The No Vacation Nation

Our relationship with time is embedded in our culture. It is never so apparent than in the different ways in which people view vacation. For some, vacation is a luxury; for others, it’s a birthright. One glance at this chart reveals how diverse our perspective is about taking time off. It shows the number of mandatory vacation days per year. France wins – hands down – with 30 days. The United States lands on the opposite end of the spectrum with exactly zero.

vacation days 2015

 

After seeing this chart, I got curious.  John Piana, a veteran of Corporate America with over 20 years of experience and a work-life balance proponent, approached me with some of his ideas as to why Americans don’t view vacation as a necessity. He calls the United States the No Vacation Nation. It is so deeply entrenched in people’s minds that anything other than working is considered “time off” (even hospitalization – I swear I can’t tell you how many of my American friends told me to enjoy my time off and to consider it a mini-vacation when I went in for surgery– are you serious??).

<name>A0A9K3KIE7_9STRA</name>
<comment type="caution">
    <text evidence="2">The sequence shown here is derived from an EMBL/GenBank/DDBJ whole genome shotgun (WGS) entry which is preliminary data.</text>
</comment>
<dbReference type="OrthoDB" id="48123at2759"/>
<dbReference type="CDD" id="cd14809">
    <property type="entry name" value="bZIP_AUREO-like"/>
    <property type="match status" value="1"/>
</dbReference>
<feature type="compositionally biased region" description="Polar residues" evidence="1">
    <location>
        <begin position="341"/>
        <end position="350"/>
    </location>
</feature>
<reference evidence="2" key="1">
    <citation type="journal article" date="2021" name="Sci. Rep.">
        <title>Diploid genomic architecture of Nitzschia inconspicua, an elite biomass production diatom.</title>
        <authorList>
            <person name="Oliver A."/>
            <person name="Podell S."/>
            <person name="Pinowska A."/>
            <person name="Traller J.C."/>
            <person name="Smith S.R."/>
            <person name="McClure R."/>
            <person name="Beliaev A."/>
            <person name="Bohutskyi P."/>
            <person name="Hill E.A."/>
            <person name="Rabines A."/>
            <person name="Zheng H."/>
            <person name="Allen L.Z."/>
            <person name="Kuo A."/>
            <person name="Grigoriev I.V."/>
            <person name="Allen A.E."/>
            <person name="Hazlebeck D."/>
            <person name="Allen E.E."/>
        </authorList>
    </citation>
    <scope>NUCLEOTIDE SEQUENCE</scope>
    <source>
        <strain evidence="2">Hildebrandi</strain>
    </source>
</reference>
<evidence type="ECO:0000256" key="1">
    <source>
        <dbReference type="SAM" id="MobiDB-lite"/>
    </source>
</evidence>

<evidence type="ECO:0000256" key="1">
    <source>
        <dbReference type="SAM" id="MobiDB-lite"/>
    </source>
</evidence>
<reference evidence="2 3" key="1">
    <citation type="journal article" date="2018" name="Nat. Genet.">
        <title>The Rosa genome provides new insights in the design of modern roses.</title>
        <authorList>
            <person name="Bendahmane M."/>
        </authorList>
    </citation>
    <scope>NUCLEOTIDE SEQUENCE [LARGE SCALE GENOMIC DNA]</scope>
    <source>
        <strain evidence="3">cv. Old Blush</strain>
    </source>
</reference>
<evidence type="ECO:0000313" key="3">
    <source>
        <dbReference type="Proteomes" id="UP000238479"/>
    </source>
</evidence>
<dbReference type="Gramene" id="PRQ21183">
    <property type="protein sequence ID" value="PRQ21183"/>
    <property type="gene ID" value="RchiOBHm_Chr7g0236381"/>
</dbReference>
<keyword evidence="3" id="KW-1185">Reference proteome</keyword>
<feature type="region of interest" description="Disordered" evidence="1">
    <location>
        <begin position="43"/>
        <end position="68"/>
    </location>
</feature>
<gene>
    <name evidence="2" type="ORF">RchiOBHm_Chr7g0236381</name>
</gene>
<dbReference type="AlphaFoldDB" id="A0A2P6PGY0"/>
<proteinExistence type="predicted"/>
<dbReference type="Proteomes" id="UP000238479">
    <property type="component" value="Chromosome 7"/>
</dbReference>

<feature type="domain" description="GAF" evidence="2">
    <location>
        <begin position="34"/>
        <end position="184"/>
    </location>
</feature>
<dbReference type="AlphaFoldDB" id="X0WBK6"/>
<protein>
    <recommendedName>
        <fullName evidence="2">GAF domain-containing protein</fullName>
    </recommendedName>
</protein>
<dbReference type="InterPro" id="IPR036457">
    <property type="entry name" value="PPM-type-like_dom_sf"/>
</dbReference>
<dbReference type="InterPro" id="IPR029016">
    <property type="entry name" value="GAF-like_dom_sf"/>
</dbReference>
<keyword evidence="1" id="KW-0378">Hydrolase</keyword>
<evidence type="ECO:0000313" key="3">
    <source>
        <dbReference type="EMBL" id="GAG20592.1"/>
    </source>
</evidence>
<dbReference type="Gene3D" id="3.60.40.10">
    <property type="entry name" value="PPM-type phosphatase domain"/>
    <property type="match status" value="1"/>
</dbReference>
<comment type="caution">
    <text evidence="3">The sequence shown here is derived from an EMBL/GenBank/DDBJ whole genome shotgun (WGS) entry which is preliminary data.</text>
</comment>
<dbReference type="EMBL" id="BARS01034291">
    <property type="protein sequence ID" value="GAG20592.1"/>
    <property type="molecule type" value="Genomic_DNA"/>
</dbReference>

Power of Slow: Do you think Corporate America will ever introduce mandatory paid vacation? 

John: If it does happen, it will be awhile.  In order for a fundamental change like this to take place, it needs momentum.  Right now there’s little to none.  And even when momentum begins to build, it will still have to overcome the powerful business lobbyists who will likely keep legislators from getting behind it.  Until the issue gets to the point of a social uprising, mandatory vacation will just be coffee shop talk.  However, I think a potential wildcard is social media.  I’m amazed at how many times social media has shown the power to turn public opinion almost overnight.  A social media firestorm could quickly transform the mandatory vacation landscape.

PoS: What things can leaders do to stay offline and in life while on vacation?

J: Simple.  Make the choice!  Prioritize it.  Set the expectation and precedent beforehand with your manager and with people reporting to you.  Explain you will not be calling or logging in during vacation.  Or if that is an impossibility (which I don’t buy), begin to take back control by severely limiting the contact and explain to others you will be checking in very infrequently, perhaps even defining the specific times of day you will check messages.  When an employee leaves the company, everyone always finds a way to get things done without that person.  It should be no different when an employee goes on vacation.

PoS: How should employees address the lack of vacation issue?